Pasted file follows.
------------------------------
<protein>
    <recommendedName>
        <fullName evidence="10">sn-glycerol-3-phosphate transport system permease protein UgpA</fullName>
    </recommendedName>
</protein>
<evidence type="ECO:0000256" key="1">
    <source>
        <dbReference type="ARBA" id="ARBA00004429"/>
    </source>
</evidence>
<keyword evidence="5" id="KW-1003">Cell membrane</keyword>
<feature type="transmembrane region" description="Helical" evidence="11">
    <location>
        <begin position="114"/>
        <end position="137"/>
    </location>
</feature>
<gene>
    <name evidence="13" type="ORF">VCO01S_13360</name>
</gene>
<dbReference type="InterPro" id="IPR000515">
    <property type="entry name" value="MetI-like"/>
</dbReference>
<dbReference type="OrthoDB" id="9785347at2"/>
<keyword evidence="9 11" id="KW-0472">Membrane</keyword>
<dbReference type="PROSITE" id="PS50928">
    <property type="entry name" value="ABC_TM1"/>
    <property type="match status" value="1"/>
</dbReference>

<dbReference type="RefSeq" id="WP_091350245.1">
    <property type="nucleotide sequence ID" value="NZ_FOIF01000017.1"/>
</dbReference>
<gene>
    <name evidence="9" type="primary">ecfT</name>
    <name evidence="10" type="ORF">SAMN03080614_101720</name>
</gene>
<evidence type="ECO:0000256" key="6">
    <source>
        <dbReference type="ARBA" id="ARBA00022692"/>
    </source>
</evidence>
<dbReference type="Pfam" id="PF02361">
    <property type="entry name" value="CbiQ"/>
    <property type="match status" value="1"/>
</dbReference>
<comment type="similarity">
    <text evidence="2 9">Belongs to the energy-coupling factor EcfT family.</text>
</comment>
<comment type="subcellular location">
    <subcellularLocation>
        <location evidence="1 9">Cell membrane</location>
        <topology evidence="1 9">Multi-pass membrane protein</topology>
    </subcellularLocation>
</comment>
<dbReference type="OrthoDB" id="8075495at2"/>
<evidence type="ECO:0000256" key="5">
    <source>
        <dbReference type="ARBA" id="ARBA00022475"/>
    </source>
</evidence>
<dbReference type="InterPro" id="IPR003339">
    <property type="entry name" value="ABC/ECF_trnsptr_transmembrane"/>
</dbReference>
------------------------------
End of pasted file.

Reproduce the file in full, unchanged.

<protein>
    <recommendedName>
        <fullName evidence="10">sn-glycerol-3-phosphate transport system permease protein UgpA</fullName>
    </recommendedName>
</protein>
<evidence type="ECO:0000256" key="1">
    <source>
        <dbReference type="ARBA" id="ARBA00004429"/>
    </source>
</evidence>
<keyword evidence="5" id="KW-1003">Cell membrane</keyword>
<feature type="transmembrane region" description="Helical" evidence="11">
    <location>
        <begin position="114"/>
        <end position="137"/>
    </location>
</feature>
<gene>
    <name evidence="13" type="ORF">VCO01S_13360</name>
</gene>
<dbReference type="InterPro" id="IPR000515">
    <property type="entry name" value="MetI-like"/>
</dbReference>
<dbReference type="OrthoDB" id="9785347at2"/>
<keyword evidence="9 11" id="KW-0472">Membrane</keyword>
<dbReference type="PROSITE" id="PS50928">
    <property type="entry name" value="ABC_TM1"/>
    <property type="match status" value="1"/>
</dbReference>

<dbReference type="RefSeq" id="WP_091350245.1">
    <property type="nucleotide sequence ID" value="NZ_FOIF01000017.1"/>
</dbReference>
<gene>
    <name evidence="9" type="primary">ecfT</name>
    <name evidence="10" type="ORF">SAMN03080614_101720</name>
</gene>
<evidence type="ECO:0000256" key="6">
    <source>
        <dbReference type="ARBA" id="ARBA00022692"/>
    </source>
</evidence>
<dbReference type="Pfam" id="PF02361">
    <property type="entry name" value="CbiQ"/>
    <property type="match status" value="1"/>
</dbReference>
<comment type="similarity">
    <text evidence="2 9">Belongs to the energy-coupling factor EcfT family.</text>
</comment>
<comment type="subcellular location">
    <subcellularLocation>
        <location evidence="1 9">Cell membrane</location>
        <topology evidence="1 9">Multi-pass membrane protein</topology>
    </subcellularLocation>
</comment>
<dbReference type="OrthoDB" id="8075495at2"/>
<evidence type="ECO:0000256" key="5">
    <source>
        <dbReference type="ARBA" id="ARBA00022475"/>
    </source>
</evidence>
<dbReference type="InterPro" id="IPR003339">
    <property type="entry name" value="ABC/ECF_trnsptr_transmembrane"/>
</dbReference>